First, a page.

- What is the Population Count?
- What is the Land Area?
- What is the Percent who did not finish the 9th grade?
- What is the Student Teacher Ratio?
- What is the Median Earnings?
- What is the Mean Job Proximity Index?
- What is the Number of Employees?
- What is the Percent Without Health Insurance?
- What is the Mean Environmental Health Hazard Index?
- What is the Access to Exercise Opportunities Rate?
The population density of Baltimore County, MD was 1,380 in 2016.
Geographic and Population Datasets Involving Baltimore County, MD
- API data.maryland.gov | Last Updated 2018-07-05T12:32:48.000Z
Population profile - total, rate of change, age, and density.
- API data.maryland.gov | Last Updated 2017-05-31T15:27:53.000Z
Resident population density for Maryland and Jurisdictions per square mile from 2010 to 2016. Source: U.S. Bureau of Census
- API data.maryland.gov | Last Updated 2017-05-30T19:16:53.000Z
Total Change in Resident Population in Maryland and its Jurisdictions by year from 2000 to 2016
- API opendata.howardcountymd.gov | Last Updated 2015-04-29T18:08:53.000Z
Statistical information regarding inmate population by year and month. Included average daily inmate population, number of meals served, number of admissions, number of releases, immigration detainee average population and U.S. Marshall detainee
- API data.maryland.gov | Last Updated 2018-06-21T12:55:44.000Z
The data are provided are the Maryland Statistical Analysis Center (MSAC), within the Governor's Office of Crime Control and Prevention (GOCCP). MSAC, in turn, receives these data from the FBI's annual Uniform Crime Reports.
- API data.maryland.gov | Last Updated 2017-05-30T19:36:06.000Z
Domestic Migration in Maryland and its Jurisdictions from 2000 to 2016. Domestic migration will also include the net change in group quarters population, source: Population Division, U.S. Census bureau, March 2017.
- API data.maryland.gov | Last Updated 2017-05-30T19:36:51.000Z
Maryland International Migration from 2000 to 2016, which includes net foreign-born international migration, net movement to/ from Puerto Rico, net Armed Forces movement and native emigration. Source from the Population Division, U.S. Census Bureau, March 2017.
- API data.maryland.gov | Last Updated 2017-05-30T19:47:13.000Z
Maryland Total (International and Domestic) Migration from 2000 to 2012. Source from the Population Division, U.S. Census Bureau.
- API data.maryland.gov | Last Updated 2017-11-28T21:33:27.000Z
Historical crime rates per 100,000 people, 1975 - present. In June 2017 we changed the update frequency of this dataset from annual to as-needed because sometimes there is a lag that is often 6 months after the annual date before the new data is available.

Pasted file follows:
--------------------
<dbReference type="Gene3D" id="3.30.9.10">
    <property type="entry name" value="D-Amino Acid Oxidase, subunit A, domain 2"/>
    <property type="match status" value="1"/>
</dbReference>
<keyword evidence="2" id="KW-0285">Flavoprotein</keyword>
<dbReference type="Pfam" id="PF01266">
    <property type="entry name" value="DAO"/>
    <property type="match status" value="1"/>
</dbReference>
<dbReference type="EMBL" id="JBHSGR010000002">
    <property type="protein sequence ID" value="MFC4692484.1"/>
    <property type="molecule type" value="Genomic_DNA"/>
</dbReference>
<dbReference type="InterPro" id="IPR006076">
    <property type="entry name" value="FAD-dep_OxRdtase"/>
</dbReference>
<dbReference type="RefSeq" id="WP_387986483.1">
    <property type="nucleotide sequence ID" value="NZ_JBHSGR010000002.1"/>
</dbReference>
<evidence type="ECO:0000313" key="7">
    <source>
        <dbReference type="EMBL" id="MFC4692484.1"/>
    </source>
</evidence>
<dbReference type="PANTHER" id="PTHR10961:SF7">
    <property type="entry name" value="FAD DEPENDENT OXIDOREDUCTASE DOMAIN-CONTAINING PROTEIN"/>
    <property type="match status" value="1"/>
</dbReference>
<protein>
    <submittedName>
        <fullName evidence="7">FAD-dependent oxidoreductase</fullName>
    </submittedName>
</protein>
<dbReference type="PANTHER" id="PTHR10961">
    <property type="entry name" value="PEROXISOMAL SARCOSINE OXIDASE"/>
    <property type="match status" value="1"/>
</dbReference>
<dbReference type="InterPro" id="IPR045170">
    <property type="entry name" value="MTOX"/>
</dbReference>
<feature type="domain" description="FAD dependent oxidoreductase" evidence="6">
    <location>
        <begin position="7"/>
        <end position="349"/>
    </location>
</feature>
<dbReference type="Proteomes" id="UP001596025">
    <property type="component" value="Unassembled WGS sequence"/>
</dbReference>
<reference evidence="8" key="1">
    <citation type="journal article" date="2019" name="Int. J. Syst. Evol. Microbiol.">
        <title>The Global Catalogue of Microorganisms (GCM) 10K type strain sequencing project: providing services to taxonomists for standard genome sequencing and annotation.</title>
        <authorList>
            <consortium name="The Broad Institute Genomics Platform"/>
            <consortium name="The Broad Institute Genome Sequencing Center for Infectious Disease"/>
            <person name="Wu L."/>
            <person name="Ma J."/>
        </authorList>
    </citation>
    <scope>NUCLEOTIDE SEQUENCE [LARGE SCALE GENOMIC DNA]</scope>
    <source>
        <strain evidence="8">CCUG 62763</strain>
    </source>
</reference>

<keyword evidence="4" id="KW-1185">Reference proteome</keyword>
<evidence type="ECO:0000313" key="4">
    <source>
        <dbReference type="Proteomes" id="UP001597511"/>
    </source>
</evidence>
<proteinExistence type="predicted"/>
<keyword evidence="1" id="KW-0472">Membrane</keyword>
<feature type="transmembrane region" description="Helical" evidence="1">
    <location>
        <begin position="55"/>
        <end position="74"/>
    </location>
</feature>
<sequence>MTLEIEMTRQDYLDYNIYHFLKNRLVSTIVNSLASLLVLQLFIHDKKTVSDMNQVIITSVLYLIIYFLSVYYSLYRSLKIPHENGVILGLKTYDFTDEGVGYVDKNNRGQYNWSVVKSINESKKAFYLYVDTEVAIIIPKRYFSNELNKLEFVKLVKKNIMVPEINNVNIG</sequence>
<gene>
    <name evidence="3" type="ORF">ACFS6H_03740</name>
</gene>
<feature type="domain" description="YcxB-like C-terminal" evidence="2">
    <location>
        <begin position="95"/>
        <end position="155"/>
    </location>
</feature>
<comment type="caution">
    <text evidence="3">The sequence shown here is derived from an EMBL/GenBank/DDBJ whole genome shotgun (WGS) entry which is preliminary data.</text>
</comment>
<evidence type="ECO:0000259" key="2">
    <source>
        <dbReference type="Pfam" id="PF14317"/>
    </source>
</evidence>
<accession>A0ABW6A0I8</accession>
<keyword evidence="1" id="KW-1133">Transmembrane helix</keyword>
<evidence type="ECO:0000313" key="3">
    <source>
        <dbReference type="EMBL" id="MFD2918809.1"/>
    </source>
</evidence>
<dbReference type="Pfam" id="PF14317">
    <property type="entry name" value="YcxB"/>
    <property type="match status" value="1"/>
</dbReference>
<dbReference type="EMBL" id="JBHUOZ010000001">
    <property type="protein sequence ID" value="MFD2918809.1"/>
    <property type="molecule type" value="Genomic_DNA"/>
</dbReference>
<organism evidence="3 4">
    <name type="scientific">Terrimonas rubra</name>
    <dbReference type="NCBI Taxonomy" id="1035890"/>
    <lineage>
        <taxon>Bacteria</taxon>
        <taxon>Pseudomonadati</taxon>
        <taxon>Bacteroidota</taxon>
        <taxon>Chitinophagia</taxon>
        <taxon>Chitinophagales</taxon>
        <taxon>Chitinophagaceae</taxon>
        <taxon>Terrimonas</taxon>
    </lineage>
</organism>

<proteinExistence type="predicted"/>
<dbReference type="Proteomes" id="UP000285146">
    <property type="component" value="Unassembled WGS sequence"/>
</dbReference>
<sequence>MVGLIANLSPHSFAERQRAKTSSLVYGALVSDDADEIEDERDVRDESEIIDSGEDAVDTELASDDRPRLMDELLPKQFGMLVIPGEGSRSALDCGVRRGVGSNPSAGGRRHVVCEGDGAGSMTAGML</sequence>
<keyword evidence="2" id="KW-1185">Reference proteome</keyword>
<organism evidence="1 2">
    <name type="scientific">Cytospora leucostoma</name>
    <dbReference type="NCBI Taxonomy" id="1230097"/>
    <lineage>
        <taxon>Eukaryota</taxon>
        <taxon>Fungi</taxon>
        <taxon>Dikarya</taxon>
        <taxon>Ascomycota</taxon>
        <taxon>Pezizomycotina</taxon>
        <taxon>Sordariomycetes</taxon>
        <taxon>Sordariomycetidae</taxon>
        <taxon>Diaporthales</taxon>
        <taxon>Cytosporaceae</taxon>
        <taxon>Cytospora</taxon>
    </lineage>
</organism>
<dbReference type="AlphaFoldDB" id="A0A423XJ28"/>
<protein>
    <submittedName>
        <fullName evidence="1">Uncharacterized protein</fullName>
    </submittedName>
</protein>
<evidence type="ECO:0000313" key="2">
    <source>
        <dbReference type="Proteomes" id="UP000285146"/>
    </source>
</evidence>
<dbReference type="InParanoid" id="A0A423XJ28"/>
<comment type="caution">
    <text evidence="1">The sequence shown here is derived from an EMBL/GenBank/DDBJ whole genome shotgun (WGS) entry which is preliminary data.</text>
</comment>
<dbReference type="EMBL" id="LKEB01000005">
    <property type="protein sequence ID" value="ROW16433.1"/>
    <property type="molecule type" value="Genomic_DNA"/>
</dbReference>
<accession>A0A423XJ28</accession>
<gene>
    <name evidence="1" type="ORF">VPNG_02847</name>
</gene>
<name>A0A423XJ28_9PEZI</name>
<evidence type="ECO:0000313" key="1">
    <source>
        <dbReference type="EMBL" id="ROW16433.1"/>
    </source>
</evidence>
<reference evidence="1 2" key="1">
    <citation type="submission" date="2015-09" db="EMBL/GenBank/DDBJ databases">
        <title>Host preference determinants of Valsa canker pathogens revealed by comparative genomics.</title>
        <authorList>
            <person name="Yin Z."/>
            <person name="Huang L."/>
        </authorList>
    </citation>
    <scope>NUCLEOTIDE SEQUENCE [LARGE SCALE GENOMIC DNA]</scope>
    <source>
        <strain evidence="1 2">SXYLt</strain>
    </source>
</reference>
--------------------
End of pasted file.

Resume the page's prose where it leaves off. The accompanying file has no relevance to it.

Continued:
- API data.cdc.gov | Last Updated 2018-06-04T12:49:09.000Z
This dataset contains model-based county estimates for drug-poisoning mortality. Deaths are classified using the International Classification of Diseases, Tenth Revision (ICD–10). Drug-poisoning deaths are defined as having ICD–10 underlying cause-of-death codes X40–X44 (unintentional), X60–X64 (suicide), X85 (homicide), or Y10–Y14 (undetermined intent). Estimates are based on the National Vital Statistics System multiple cause-of-death mortality files (1). Age-adjusted death rates (deaths per 100,000 U.S. standard population for 2000) are calculated using the direct method. Populations used for computing death rates for 2011–2016 are postcensal estimates based on the 2010 U.S. census. Rates for census years are based on populations enumerated in the corresponding censuses. Rates for noncensus years before 2010 are revised using updated intercensal population estimates and may differ from rates previously published. Death rates for some states and years may be low due to a high number of unresolved pending cases or misclassification of ICD–10 codes for unintentional poisoning as R99, “Other ill-defined and unspecified causes of mortality” (2). For example, this issue is known to affect New Jersey in 2009 and West Virginia in 2005 and 2009 but also may affect other years and other states. Drug poisoning death rates may be underestimated in those instances. Smoothed county age-adjusted death rates (deaths per 100,000 population) were obtained according to methods described elsewhere (3–5). Briefly, two-stage hierarchical models were used to generate empirical Bayes estimates of county age-adjusted death rates due to drug poisoning for each year. These annual county-level estimates “borrow strength” across counties to generate stable estimates of death rates where data are sparse due to small population size (3,5). Estimates for 1999-2015 have been updated, and may differ slightly from previously published estimates. Differences are expected to be minimal, and may result from different county boundaries used in this release (see below) and from the inclusion of an additional year of data. Previously published estimates can be found here for comparison.(6) Estimates are unavailable for Broomfield County, Colorado, and Denali County, Alaska, before 2003 (7,8). Additionally, Clifton Forge County, Virginia only appears on the mortality files prior to 2003, while Bedford City, Virginia was added to Bedford County in 2015 and no longer appears in the mortality file in 2015. These counties were therefore merged with adjacent counties where necessary to create a consistent set of geographic units across the time period. County boundaries are largely consistent with the vintage 2005-2007 bridged-race population file geographies, with the modifications noted previously (7,8). REFERENCES 1. National Center for Health Statistics. National Vital Statistics System: Mortality data. Available from: http://www.cdc.gov/nchs/deaths.htm. 2. CDC. CDC Wonder: Underlying cause of death 1999–2016. Available from: http://wonder.cdc.gov/wonder/help/ucd.html. 3. Rossen LM, Khan D, Warner M. Trends and geographic patterns in drug-poisoning death rates in the U.S., 1999–2009. Am J Prev Med 45(6):e19–25. 2013. 4. Rossen LM, Khan D, Warner M. Hot spots in mortality from drug poisoning in the United States, 2007–2009. Health Place 26:14–20. 2014. 5. Rossen LM, Khan D, Hamilton B, Warner M. Spatiotemporal variation in selected health outcomes from the National Vital Statistics System. Presented at: 2015 National Conference on Health Statistics, August 25, 2015, Bethesda, MD. Available from: http://www.cdc.gov/nchs/ppt/nchs2015/Rossen_Tuesday_WhiteOak_BB3.pdf. 6. Rossen LM, Bastian B, Warner M, and Khan D. NCHS – Drug Poisoning Mortality by County: United States, 1999-2015. Available from: https://data.cdc.gov/NCHS/NCHS-Drug-Poisoning-Mortality-by-County-United-Sta/pbkm-d27e. 7. National Center for Health Statistics. County geog